Saturday 23 September 2017

Mutiny in the air but this ship is sinking fast

Richard Sadlier

Richard Sadlier

After one particularly lacklustre training session, a manager I know brought the players together to hammer them for their morning's work. He covered most areas you would expect a man in his position to cover. Everything from the warm-up to their appearance was criticised. That level of performance would not be tolerated again, he said, and the players knew it. But just as they thought they had heard all they were going to hear, things took a bizarre twist.

He chose to berate them for their recent good behaviour on a mid-season trip. They had been taken to another part of England for a three-day break and not one player stepped out of line. This infuriated the manager and he let them know why. Nobody broke a curfew, nobody missed training, nobody got drunk. There were no issues with the police and no dealings with prostitutes. He listed many other elements that were missing from the trip, and told them of his worry for their season on the back of it. How could they expect to succeed if they were all so squeaky clean and afraid to take risks?

It made no sense to any of them then, and it still makes very little sense to me now, but that manager would be pleased with the actions of the QPR players recently and would be full of optimism for their chances of survival. Three unnamed players from their squad spoke to the media last week about a five-day trip to Dubai they had together last month. They spoke about bar bills that ran into the tens of thousands for one night. They described it as more of a holiday camp than a training camp and painted a very bleak outlook for the remainder of the season. "What sort of club allows a team with 17 points and only two wins all season go and do this? It's impossible to survive like that and so this club isn't going to survive."

But perhaps more damning were the reports of divisions and tensions within the squad. Not every player will see their wages cut if the club is relegated, but those who will are beginning to resent those who won't. The players questioned the attitude of some of their team-mates and described a dressing room that is far from united. "The foreign players are in one section and the English players in another."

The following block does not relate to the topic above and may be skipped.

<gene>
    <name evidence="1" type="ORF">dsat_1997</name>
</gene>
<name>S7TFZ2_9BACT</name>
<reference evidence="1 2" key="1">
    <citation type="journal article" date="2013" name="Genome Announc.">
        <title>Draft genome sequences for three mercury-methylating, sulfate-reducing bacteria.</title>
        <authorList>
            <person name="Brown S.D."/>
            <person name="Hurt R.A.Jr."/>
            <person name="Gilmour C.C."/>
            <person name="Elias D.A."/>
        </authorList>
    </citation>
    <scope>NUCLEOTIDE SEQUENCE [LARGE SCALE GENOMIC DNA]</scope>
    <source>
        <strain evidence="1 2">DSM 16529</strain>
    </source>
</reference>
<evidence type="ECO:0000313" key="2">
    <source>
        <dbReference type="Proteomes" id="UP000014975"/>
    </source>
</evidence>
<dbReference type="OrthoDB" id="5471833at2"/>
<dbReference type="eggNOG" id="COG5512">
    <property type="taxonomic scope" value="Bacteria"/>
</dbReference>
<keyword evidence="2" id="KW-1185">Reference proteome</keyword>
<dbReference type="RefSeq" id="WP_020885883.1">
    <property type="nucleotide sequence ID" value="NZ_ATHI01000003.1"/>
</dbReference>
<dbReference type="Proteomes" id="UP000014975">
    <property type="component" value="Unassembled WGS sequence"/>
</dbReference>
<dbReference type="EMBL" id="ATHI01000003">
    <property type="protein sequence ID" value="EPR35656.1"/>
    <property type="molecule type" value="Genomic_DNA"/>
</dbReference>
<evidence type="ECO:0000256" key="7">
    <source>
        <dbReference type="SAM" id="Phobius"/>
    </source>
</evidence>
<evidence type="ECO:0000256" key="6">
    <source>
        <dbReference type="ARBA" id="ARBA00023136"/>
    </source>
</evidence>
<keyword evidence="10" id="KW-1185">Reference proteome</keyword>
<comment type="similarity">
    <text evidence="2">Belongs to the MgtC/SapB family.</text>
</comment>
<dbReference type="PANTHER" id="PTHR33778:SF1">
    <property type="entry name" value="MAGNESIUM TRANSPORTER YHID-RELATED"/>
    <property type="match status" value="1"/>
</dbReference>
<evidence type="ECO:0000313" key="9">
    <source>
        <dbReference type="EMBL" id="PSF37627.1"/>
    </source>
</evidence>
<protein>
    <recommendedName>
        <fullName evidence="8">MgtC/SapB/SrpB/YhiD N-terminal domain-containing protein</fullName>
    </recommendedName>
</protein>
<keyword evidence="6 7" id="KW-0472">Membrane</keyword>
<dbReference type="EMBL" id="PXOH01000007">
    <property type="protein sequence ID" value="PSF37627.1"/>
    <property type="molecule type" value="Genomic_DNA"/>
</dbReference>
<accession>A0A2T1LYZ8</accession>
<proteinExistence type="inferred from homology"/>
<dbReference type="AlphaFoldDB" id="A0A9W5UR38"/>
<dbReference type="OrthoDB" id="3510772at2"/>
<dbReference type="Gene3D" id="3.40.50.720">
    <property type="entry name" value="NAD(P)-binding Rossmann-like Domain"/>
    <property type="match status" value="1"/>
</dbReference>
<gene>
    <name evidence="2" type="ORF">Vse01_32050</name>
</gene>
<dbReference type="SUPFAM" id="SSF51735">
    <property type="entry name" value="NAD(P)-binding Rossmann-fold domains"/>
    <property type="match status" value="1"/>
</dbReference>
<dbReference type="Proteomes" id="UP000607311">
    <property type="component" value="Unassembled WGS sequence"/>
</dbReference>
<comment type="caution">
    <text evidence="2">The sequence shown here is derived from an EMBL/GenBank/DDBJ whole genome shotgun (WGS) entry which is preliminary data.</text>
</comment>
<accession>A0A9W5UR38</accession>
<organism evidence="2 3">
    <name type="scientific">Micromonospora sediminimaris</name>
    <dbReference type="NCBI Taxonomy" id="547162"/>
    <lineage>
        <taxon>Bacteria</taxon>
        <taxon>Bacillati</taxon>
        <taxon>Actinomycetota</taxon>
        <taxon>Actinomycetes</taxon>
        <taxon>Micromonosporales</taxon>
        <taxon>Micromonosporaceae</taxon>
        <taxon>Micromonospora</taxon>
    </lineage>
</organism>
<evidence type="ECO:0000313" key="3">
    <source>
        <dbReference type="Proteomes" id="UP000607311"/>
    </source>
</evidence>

Summer departures are apparently already being spoken about. "There's a feeling from some of us that other players don't give a shit, that they're just here for the money." It is hard to imagine a worse scenario for a club in QPR's position.

Redknapp dismissed the allegations when they were put to him. "If it happened they must have done something I didn't see. I don't believe what you're saying. I can't see it." He said the trip had been a success and the players worked harder than any group he had been away with before.

He confirmed he had stayed with his wife for the duration of the trip in a different hotel to the rest of the travelling party, a decision the players claimed had particular significance in how the trip went. "Some of us think that if the manager had been in the same hotel he could have controlled what was going on."

The fact that they leaked this information to the media spoke volumes, but their problems go way beyond dressing room ill-discipline.

QPR is a club in total disarray. Figures released last week showed the shocking state of the club's finances and it is not overstating matters to say relegation could put the club in a position from which it may never recover. Their wage bill

doubled last season from the previous season, and factor in the spending done during the last two transfer windows and a policy of recklessness becomes clear. It's a high-risk strategy that looks doomed to fail.

Unless relegation is avoided, the club will be left with a high-earning squad of poor performers and be heavily in debt. A ground as small as Loftus Road will always limit the generation of new income so climbing out of this hole will be almost impossible.

The owner still speaks about his long-term ambitions for the club but it's their policy of spending that will ultimately bring them down. Promotion to the Premier League is seen as a windfall in normal circumstances but not at a club that behaves in this way. Events in Dubai were entirely consistent with the chaotic running of the club.

Finger-pointing is inevitable in dressing rooms that are failing but success will not be achieved if it continues. Blaming one another is not going to help but it's hard to single out anyone at this stage.

They're on the path to self-destruction and it has been a collective effort.

rsadlier@independent.ie

Irish Independent

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